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- For other uses, see Sun (disambiguation).
The Sun, a tabloid daily newspaper published in the United Kingdom, has the highest circulation of any daily English-language newspaper in the world, standing at around 3,200,000 copies daily in late-2004. The daily readership is just under 8,500,000. It is published by News Group Newspapers of News International, itself a subsidiary of Rupert Murdoch's News Corporation. Despite its mass popularity, many people hold negative views of the paper. They accuse it of being coarse and unprofessional, its journalistic style amateurish and sensationalist, and designed to appeal to individuals of limited intelligence. However, The Sun has more than twice as many readers in the ABC1 (http://www.businessballs.com/demographicsclassifications.htm) demographic than its upmarket stablemate The Times.
The Sun was launched in 1964 as a replacement for the Daily Herald, an ailing left-wing newspaper which Mirror Group Newspapers had bought from Odhams Press and the TUC. The changes did not help circulation and in 1969 the paper was sold to Murdoch. At this point, the newspaper became a tabloid. The News of the World presses were used during the week - Murdoch had bought that Sunday newspaper the previous year - and the two papers were now managed together at the senior executive levels.
The editorial content of the paper was popularised and coarsened (initially remaining loyal to the Labour Party) and the circulation increased, particularly when the Page Three Girl feature changed, on its first anniversary in 1970, from being a glamour pinup to a topless photograph, although "Page Three" was not a daily feature at first.
In the two 1974 elections, the papers attitude to the Labour Party was "agnostic", according to Roy Greenslade in Press Gang (2003); the then editor, Larry (Albert) Lamb, was originally from a Labour background, with a socialist upbringing. Deputy editor Bernard Shrimsley was a middle class (although not committed) Tory. Both Lamb and Shrimsley were essentially bound by the decisions of Rupert Murdoch, who decided to back the Conservatives (See Chippindale, P. & Horrie, C. (1999) Stick It Up Your Punter).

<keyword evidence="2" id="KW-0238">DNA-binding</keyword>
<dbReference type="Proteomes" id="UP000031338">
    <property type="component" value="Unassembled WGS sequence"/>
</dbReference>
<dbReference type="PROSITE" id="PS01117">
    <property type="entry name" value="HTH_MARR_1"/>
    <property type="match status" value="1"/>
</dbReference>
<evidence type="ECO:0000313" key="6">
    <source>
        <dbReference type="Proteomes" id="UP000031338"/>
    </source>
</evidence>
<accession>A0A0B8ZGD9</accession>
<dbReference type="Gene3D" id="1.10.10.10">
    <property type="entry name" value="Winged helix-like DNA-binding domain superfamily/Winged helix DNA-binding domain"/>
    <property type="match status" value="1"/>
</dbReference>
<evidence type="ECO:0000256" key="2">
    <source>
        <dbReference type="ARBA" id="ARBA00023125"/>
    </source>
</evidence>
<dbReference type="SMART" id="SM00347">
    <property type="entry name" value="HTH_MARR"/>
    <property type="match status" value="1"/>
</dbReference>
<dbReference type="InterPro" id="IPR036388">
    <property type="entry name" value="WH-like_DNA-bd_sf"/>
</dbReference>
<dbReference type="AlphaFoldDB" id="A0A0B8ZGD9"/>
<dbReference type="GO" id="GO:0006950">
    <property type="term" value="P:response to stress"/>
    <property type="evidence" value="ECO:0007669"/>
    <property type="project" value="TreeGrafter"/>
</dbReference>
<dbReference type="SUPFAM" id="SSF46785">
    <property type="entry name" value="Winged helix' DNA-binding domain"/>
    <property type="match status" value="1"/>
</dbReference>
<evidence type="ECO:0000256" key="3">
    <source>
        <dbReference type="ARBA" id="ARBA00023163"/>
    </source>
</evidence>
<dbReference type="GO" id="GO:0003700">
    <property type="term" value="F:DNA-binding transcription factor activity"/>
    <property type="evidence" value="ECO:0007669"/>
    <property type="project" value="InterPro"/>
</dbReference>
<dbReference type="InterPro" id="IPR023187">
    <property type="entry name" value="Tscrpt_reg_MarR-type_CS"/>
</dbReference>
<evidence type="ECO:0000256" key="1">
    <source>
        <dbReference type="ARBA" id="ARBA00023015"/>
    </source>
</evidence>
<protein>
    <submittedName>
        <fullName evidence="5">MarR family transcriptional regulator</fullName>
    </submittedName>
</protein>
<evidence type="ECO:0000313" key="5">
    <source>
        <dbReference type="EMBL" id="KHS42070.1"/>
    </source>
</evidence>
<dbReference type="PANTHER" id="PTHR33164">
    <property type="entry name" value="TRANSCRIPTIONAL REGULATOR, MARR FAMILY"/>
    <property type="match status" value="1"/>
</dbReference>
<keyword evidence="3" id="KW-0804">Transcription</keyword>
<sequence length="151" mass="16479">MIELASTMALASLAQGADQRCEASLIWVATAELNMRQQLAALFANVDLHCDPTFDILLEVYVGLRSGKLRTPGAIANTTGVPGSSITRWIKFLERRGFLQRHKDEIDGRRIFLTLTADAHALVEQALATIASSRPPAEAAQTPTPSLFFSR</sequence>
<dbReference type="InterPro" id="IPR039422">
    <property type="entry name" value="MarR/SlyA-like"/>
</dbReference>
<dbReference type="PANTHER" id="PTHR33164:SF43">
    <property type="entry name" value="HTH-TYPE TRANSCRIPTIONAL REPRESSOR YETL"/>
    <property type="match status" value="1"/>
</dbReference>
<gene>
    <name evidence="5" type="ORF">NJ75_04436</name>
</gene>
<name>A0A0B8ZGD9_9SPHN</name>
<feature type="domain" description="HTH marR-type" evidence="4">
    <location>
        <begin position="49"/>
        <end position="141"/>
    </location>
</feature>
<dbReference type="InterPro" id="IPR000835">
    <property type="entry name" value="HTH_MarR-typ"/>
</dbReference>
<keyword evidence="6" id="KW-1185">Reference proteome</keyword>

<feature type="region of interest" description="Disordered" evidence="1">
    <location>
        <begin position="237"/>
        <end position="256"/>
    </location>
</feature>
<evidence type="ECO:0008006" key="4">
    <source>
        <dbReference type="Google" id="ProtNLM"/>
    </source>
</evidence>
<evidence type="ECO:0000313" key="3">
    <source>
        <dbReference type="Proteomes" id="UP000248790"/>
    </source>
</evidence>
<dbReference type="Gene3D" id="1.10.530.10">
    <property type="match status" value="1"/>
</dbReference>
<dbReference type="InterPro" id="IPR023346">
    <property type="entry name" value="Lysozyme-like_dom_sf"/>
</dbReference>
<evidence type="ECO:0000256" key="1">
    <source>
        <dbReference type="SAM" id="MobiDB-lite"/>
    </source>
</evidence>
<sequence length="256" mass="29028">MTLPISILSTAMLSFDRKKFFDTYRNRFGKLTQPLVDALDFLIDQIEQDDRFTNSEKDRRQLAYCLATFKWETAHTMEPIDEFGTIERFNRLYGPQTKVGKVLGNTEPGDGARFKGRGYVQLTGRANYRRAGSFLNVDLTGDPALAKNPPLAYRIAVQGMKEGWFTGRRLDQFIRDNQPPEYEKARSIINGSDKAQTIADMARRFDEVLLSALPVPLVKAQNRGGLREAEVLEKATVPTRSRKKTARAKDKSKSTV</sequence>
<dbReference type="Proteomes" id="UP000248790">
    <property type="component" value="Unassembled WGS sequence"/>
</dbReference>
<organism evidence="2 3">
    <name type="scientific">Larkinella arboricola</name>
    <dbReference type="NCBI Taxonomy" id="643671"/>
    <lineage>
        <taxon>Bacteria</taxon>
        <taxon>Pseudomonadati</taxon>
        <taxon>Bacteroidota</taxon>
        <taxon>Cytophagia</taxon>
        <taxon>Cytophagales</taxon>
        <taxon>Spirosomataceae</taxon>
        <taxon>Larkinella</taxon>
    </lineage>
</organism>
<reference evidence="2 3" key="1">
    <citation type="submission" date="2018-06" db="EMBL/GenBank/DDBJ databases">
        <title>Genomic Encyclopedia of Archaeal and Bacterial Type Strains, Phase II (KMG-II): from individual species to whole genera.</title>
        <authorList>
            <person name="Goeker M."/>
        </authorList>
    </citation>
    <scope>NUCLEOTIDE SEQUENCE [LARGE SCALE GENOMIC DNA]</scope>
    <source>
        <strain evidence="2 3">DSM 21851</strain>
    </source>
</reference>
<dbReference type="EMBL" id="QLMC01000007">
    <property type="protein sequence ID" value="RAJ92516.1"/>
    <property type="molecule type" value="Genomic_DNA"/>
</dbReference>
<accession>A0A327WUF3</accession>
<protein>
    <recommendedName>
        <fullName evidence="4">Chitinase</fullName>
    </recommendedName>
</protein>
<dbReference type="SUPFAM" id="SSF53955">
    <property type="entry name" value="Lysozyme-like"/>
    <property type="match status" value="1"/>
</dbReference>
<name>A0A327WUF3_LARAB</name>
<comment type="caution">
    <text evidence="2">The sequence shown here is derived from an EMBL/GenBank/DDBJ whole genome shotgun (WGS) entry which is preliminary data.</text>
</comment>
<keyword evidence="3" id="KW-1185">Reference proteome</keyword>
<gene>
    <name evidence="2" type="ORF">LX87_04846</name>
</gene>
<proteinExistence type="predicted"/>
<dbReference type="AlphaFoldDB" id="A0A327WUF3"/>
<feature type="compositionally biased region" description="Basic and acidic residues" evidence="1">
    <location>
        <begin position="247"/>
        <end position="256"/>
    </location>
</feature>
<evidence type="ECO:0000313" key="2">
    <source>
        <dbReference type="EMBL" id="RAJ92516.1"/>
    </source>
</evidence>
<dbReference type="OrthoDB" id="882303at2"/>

As the Labour government limped on and declined in popularity, the Sun's editorial stance became sympathetic to the Conservative Party. By 1978 The Sun had overtaken its erstwhile stablemate The Mirror in circulation, partly thanks to remorseless advertising on ITV, voiced by actor Christopher Timothy. From 1981, the Sun used Bingo as a promotional tool to increase its circulation still further.
Despite the industrial relations of the 1970's - the so-called "Spanish practices" of the print unions - The Sun was very profitable, enabling Murdoch to expand to the United States from 1973. In 1986 Murdoch shut down the Bouverie Street premises of the Sun and News of the World, sacked the striking printers, and moved operations to the new Wapping complex (see Wapping dispute); the two papers were temporarily produced by a skeleton staff. The increased profitability of the two tabloids helped Murdoch to launch the Sky satellite channels and to pursue predatory pricing of The Times (from 1993) against its own rivals.
Critics of the paper accuse it of being jingoistic, sensationalistic and subservient to Murdoch's point of view. It infamously printed the headline "Gotcha" when, during the Falklands War, Argentinian ship the General Belgrano was sunk, and often refers to foreign leaders in unflattering terms — such as dubbing president Jacques Chirac of France "le Worm". Support of British troops — referred to as "Our Boys" — in action is invariably unequivocal and, like all Murdoch-owned media, the paper has fully supported the ongoing war in Iraq. The tabloid is also famous for its anti-German headlines and stories, for example in connection with Football, Pope Benedict XVI and the European Union.